Posted by: Pamela Mason27 OCT 2014
For everyone who finds it hard to make healthy food choices and maintain a healthy weight, a new book by US behavioural economist, Brian Wansink, promotes the idea that small changes in the food environment will encourage healthier eating. Wansink has conducted several clever and revealing experiments proving this point — from the Super Bowl study, in which students eat more from larger containers, and the organic aura hypothesis where people perceive foods with health claims as having fewer calories, to the stale popcorn study which shows that if it’s there, people will eat it.
In his book, Slim By Design, Wansink suggests a range of actions that individuals can take, from eating from small plates and bringing one biscuit into the room rather than a full packet when watching the television to making sure the fruit bowl is the first thing visible when you enter the kitchen and chopped vegetables when you open the fridge. Although this might sound like ‘mindful eating’, Wansick claims that it is actually ‘mindless eating’, achieved by making small tweaks to our eating environment — and that includes when we eat out.
To illustrate this, Wansink describes a study he did looking at people’s behaviour at a Chinese buffet. Slim diners apparently scouted out the buffet before picking up a plate, 71% of them walked around and scanned the salad bar, the steam trays holding 14 seemingly identical chicken dishes, the sushi station and the dessert section. Only after they had considered the lay of the land, did they help themselves to food. Heavier diners did the opposite and were twice as likely to pick up a plate and fill it up, serving themselves a bit of everything they didn’t dislike.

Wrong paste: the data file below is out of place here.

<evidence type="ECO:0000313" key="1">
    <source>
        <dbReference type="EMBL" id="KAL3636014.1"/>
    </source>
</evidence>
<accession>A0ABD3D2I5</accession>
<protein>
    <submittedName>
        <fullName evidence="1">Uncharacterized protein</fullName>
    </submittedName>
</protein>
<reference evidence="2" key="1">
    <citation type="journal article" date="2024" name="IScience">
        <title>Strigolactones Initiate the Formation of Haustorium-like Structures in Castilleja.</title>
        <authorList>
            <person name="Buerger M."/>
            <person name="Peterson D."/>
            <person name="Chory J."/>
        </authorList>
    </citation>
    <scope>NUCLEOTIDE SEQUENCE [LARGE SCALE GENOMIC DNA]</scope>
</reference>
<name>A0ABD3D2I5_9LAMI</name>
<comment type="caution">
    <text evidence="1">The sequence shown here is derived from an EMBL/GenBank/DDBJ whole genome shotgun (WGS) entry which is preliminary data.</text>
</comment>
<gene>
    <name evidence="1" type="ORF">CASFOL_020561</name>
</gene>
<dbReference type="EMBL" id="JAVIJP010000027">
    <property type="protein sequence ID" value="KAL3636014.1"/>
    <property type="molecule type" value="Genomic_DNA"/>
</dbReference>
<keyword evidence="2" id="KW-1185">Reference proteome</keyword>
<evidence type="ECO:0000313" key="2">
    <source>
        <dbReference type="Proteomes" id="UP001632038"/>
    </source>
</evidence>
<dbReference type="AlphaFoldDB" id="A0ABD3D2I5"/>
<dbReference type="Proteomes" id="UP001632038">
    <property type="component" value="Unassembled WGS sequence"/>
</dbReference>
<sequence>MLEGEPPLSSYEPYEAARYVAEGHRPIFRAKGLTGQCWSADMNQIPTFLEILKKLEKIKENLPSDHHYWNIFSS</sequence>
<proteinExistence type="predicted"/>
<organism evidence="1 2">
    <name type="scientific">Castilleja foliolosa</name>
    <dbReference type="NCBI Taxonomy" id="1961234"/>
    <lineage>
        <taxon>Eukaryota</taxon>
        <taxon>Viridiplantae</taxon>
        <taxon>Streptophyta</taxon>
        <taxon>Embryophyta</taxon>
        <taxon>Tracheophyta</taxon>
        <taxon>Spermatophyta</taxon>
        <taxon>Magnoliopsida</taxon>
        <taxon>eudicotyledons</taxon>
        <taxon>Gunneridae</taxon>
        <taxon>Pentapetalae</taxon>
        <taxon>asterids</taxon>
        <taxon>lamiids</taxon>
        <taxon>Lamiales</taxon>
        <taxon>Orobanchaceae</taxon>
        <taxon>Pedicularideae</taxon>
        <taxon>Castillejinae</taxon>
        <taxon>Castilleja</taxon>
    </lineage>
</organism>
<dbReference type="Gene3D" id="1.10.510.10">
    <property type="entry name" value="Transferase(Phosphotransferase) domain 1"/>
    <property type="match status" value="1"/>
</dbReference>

Slim people also acted differently after taking their food, moving to faraway tables alongside the walls. Most interestingly, 73% of slim people faced away from the buffet. Heavier diners did the opposite. They also sat at tables that were on average 16ft nearer to the buffet and were three times more likely to sit facing the buffet where they watched people going back for second and third helpings. Not surprisingly, slim people were also more likely to use chopsticks, choose smaller plates and chew each bite an average of 15 times — three chews more than heavy people.
None of this behaviour has anything to do with counting calories or choosing healthier eating items, but instead it is about how slim people scanned the food, where they sat and faced and which plates and utensils they picked up. So how do slim people develop these slim-by-design behaviours? When asked, they said they didn’t know and less than five minutes after they ate they couldn’t remember what they did or why they did it. Without realising it, these slim people had apparently stumbled across habits that help them to eat less.